I’m going to have a little fun with today’s column. Whether this will be the most fun post you’ll ever read or the funnest post you’ll ever read … well, neither will likely be the case. But that sentence illustrates the dilemma I’ll be having fun with today.
The word fun has had a long life as a noun, and people have had no problem with it being a noun. Take this example sentence: “Birthday parties are a time for fun.” In that sentence, the noun fun is the object of the preposition for. But fun has a couple characteristics that, together, set it apart from the vast majority of other nouns and lead to a conundrum.
First, fun is always a mass noun — like sadness, ingenuity, and mucus — so it doesn’t take an indefinite article. A woman doesn’t have *a fun just as she doesn’t have *an ingenuity.
Second, while the other examples words can be paired with sad, ingenious, and both mucous and mucosal, fun doesn’t have its own adjective form. Funny long ago took on a different meaning, and we just don’t have words like *funnal, *funty, or *funnious to fall back on.
So, over time, fun got drafted as its own adjective form. This is neither new nor exceptional. When we use a noun as if it were an adjective, to modify another noun — as in birthday party, cigar smoke, and example sentences — we call it an attributive noun. Though the words birthday, cigar, and example act like adjectives when they’re used this way, they are still nouns.
Thus, a fun party can be seen as grammatically equal to a birthday party, and the same applies to fun smoke and fun sentences. But as you can see, the line between noun and adjective blurs here.
The existence of a line at all comes into question when we start to look at comparatives and superlatives. Most nouns used attributively don’t directly get the comparative and superlative treatment, at least not without further (and sometimes questionable) alteration. One might note that pipe smoke smells more like a cigar, or more cigar-like, than a burning Ford Pinto does. But one isn’t likely to say that pipe smoke is *more cigar or *cigarer than engine smoke. The cigar’s status as a noun is strictly maintained.
Traditionalists do the same with fun, or try to. If a strict grammarian had more fun at his divorce party than at any previous party in his life, he would definitely not say that it was the funnest party ever; he would even avoid saying it was the most fun party ever. Both funnest and most fun mark the root fun as an adjective, which, according to the traditionalist, it isn’t.
No, he would likely recast the sentence to maintain fun’s noun-ness, either as “That was the most fun I’ve ever had at a party” or, getting rid of fun altogether, “That was the most pleasurable party of my life.”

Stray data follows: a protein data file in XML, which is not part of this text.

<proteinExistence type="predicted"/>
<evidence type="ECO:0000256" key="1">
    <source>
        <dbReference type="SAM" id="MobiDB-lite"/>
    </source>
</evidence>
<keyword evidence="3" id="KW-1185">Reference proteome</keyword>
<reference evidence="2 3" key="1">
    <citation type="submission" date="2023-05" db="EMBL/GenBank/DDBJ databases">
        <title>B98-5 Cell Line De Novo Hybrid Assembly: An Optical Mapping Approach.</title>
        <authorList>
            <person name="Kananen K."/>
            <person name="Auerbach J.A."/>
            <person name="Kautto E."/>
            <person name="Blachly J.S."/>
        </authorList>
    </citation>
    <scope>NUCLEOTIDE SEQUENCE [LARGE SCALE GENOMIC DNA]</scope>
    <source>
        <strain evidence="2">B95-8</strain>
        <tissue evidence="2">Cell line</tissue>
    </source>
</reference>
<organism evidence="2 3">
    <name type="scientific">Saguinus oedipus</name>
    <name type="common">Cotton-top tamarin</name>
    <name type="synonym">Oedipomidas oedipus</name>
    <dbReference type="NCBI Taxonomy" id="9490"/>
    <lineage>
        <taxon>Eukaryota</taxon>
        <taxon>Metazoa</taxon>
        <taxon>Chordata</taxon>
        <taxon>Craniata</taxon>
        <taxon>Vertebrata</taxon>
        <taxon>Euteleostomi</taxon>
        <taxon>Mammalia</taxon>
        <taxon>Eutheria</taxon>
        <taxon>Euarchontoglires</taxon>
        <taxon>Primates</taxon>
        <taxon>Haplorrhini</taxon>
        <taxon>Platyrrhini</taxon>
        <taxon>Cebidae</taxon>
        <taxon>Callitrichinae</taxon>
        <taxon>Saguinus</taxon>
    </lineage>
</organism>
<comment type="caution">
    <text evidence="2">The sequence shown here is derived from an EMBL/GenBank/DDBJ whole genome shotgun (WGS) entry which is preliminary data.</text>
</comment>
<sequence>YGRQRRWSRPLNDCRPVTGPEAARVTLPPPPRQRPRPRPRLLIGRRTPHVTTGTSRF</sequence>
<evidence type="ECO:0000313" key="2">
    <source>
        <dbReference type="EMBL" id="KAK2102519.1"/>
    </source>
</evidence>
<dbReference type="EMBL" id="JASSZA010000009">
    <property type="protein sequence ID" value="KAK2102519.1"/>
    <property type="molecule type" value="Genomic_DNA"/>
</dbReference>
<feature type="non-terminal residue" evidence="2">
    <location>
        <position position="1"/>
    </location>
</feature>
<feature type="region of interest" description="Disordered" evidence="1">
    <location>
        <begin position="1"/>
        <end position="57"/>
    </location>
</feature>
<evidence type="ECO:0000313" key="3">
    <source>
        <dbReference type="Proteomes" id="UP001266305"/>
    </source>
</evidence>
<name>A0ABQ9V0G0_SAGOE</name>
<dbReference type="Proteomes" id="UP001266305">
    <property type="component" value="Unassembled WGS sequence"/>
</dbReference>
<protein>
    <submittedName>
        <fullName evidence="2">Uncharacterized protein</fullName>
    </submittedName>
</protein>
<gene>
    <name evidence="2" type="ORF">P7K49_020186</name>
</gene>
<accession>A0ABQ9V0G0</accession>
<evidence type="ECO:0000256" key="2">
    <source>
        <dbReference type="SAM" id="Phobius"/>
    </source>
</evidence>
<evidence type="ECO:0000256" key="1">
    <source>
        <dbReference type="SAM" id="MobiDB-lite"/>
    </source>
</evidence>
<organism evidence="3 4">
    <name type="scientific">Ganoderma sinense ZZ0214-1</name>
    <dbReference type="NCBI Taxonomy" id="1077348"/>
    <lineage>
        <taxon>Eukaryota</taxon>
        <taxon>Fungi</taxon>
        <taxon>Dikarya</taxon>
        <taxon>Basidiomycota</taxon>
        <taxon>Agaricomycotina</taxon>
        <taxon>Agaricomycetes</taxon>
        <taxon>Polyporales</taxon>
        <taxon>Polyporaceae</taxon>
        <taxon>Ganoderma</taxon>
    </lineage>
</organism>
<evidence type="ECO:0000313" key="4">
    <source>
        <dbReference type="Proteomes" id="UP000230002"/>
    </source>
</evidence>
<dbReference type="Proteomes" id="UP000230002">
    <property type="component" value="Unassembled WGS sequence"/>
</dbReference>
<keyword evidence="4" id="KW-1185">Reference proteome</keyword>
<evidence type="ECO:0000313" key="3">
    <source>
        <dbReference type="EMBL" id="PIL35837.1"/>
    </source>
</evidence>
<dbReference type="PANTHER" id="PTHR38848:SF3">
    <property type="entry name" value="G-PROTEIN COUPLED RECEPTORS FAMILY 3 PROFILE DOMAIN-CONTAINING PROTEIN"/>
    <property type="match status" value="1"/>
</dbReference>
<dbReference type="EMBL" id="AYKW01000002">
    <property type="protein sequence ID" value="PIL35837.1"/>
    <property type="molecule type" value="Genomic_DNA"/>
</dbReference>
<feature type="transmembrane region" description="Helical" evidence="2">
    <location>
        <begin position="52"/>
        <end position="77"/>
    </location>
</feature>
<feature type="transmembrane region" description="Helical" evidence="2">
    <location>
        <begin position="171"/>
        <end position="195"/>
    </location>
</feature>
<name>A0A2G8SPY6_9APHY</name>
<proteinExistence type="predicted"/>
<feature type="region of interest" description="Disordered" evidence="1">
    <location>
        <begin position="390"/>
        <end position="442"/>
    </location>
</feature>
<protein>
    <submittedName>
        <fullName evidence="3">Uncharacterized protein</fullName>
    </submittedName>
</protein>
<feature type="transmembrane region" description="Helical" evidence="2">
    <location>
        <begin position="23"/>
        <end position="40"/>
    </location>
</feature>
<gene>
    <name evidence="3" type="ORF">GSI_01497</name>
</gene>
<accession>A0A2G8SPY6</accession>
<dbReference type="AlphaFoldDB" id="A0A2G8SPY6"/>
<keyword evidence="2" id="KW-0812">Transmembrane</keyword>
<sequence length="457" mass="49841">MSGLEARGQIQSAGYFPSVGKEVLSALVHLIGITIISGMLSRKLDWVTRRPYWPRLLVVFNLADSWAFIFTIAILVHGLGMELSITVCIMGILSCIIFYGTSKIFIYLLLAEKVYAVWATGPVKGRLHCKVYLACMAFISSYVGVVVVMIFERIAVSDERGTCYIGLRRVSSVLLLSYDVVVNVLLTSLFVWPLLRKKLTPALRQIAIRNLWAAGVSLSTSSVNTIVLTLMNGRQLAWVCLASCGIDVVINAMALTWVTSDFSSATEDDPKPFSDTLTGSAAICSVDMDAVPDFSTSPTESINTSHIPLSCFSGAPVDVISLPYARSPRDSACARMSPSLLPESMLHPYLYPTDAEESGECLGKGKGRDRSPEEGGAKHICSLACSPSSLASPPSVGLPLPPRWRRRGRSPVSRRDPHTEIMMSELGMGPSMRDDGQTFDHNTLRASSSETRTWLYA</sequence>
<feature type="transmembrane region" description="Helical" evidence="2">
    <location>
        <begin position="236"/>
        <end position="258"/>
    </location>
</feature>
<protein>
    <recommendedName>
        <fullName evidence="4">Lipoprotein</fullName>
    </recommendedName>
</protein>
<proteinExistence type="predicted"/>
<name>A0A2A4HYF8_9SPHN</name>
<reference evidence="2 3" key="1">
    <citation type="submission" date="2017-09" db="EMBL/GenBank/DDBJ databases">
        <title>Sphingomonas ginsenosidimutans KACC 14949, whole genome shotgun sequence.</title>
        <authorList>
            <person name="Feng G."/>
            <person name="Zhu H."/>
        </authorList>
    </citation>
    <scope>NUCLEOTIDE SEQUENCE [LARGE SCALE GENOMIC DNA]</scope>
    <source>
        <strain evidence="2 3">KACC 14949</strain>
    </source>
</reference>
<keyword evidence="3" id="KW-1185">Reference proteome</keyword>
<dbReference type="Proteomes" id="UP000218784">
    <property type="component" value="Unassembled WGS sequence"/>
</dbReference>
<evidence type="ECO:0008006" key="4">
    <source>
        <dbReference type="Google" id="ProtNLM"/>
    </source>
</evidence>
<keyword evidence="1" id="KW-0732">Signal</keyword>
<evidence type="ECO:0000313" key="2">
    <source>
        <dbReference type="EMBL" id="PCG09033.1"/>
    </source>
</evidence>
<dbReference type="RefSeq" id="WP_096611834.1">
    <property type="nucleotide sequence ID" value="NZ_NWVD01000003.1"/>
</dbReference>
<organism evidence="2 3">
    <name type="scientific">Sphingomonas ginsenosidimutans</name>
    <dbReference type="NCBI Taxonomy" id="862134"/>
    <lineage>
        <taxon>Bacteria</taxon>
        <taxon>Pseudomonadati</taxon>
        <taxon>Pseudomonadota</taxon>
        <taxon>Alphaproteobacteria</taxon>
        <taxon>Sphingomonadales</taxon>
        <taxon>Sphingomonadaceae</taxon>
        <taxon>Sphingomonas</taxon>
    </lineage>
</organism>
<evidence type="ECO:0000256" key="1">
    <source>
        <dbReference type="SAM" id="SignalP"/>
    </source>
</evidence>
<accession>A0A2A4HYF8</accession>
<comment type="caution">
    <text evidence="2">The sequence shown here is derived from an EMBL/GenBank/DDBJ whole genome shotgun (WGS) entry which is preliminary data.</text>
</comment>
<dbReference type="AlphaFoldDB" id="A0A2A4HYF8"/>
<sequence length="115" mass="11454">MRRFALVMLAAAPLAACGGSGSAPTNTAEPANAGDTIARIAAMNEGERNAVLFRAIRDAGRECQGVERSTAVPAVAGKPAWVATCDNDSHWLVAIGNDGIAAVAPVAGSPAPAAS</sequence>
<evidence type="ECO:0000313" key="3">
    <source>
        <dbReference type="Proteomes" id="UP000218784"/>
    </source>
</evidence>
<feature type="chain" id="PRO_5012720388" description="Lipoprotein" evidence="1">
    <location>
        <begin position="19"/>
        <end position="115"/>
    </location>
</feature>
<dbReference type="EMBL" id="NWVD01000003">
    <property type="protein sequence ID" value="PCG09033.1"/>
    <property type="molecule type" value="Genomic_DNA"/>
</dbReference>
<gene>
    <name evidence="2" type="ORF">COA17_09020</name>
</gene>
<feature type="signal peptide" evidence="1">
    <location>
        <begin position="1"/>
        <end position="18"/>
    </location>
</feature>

But that’s not how we use the language organically. Yes, maintaining fun’s noun-ness is still the norm in formal, edited prose, but in spoken language, we have all already given fun full adjective privileges. A phrase like “That was so fun!” comes naturally to most of us, even though grammatical tradition says it ought to be “That was so much fun!” We talk about fun vacations and fun conversations and fun games. And if one game offered you more fun than another, which one would you want to play?
It hasn’t achieved complete acceptance, of course. Fun as an adjective — and especially any comparative or superlative forms — is still viewed as an error in formal written work. But the internet has given a public writing outlet to practically anyone who wants one; most of that writing takes a conversational tone, and commercial publications have drifted toward that same tone. That drift from conversation to conversational writing has led to the undeniable growth of adjectival fun over the last twenty years. Though we are not there yet, I believe fun will eventually find a new, permanent, and acceptable home as an adjective, even in formal works. It’s as inevitable as singular they, media, and data.
So the question then will be whether the comparative and superlative forms will be funner/funnest or more fun/most fun. That ought to be simple. The general rule is that one-syllable words get the -er/-est treatment, words of three or more syllables get more and most, and two-syllable words get a whole mess of other rules that require experience, judgment, and taste to tease out. So: funner and funnest.
Then again, few (if any) so-called rules of English exist without exception. Common usage by common folk will ultimately dictate which becomes the “correct” form. In the end, it may simply come down to which is more fun to say — and that’s what makes English the funnest toy of all.
Before you start writing an angry letter, please know that my editorial views do not necessarily represent those of Copyediting.com or Pilcrow Group, Inc. Even if you disagree with me, this usage is certainly something to think about and to start noticing in the world around you.